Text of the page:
Bering holds a Ph.D. in behavioral psychology and uses his expertise and personal experience to create a very readable and informative book on the topic of suicide. Real-world examples as well as theory lift the taboo from the subject. Humans are the only animals that commit suicide (animal "suicide" is explained in the book). When did suicide become a human action? How far back does one have to go to find the first suicide? Dawkins brings up the point of suicide in primitive man and relates it to an artificial action of society. Suicide is new and seems to be a side effect of civilization. Every animal's primary instinct is to live to reproduce as often as possible. Colony insects offer a challenge on the basis that they will die for the colony but, there, in the case of ants the workers are essentially clones of each other and do not reproduce.

    Bering does not include assisted suicide for those with terminal illnesses in the book but looks at phenomena of suicide contagion, the internet, and societal shame. The methods and evolution of suicide throughout history and the differences between the sexes are covered. Suicide among the religions is briefly discussed, and interestingly the Bible says little on the subject except that several people from Saul to Judas committed suicide without much backlash. When and how did suicide become a sin is discussed as well as how religion plays a role in the act --a religious couple dies together so they can go to a better place together.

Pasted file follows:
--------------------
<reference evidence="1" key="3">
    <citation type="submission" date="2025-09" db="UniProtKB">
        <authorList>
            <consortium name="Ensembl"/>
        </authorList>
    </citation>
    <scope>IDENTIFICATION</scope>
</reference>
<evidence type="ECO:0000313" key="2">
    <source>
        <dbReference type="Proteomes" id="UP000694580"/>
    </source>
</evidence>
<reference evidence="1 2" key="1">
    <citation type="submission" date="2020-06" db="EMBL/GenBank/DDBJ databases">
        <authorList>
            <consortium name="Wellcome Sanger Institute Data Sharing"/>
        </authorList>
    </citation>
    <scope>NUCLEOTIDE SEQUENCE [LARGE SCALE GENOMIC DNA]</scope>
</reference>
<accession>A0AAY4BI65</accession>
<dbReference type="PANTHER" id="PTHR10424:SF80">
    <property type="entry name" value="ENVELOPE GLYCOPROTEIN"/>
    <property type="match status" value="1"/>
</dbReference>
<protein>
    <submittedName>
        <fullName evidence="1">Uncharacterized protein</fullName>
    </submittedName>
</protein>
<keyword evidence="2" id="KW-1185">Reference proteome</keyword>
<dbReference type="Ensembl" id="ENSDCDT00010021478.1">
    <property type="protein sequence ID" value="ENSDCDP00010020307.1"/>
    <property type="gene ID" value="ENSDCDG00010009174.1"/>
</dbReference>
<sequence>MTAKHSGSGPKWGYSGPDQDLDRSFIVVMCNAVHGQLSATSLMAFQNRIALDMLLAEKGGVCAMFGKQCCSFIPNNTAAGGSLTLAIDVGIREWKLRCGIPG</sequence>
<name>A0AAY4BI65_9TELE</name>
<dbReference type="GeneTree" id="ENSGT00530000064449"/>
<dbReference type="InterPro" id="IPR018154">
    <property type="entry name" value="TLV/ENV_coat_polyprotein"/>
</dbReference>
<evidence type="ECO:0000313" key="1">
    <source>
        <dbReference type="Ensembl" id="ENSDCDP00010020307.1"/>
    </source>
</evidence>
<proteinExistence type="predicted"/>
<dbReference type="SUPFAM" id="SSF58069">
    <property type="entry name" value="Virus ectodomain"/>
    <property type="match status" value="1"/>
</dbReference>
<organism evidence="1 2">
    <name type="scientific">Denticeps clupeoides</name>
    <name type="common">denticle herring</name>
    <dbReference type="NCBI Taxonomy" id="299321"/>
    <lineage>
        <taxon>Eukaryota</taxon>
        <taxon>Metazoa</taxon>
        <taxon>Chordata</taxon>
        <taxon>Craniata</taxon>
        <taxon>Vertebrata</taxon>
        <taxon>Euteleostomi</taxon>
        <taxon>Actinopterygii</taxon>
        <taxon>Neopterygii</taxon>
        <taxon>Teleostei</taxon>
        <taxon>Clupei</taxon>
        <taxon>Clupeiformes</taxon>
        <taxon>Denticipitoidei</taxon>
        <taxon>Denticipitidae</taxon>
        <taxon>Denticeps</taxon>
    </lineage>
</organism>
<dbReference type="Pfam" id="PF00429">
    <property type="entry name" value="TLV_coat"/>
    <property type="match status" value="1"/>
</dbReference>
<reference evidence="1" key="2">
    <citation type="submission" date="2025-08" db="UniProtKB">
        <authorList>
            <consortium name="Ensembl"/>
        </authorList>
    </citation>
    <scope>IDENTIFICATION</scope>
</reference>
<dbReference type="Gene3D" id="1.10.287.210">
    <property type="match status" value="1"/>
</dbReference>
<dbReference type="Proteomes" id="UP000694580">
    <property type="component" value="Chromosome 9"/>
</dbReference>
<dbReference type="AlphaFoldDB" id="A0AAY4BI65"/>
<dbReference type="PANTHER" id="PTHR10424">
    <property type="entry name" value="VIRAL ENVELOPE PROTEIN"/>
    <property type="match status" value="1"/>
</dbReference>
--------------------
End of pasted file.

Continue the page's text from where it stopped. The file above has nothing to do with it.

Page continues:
Bering provides a detailed and informative study of suicide. Having thought of taking his own life, he is in a unique position to offer opinion and insight. Suicidal is a societal and theoretical look at suicide rather than a clinical study.  Despite the subject matter, it is not a depressing read, but rather informative. One cannot help but wonder how taking man out of the wild and creating civilization might have been the genesis of suicide. 

  • Rob Sica

    As an academic librarian with some familiarity with current scholarship on suicide (through both my research assistance and my recreational interest), I unreservedly and enthusiastically recommend this superbly written, scientifically informed, and richly insightful book accessible to a wide and varied readership. Whether you are fortunate enough to have only a casual or more distantly philosophical interest in the topic, or have been personally touched or harrowed by suicide in the various ways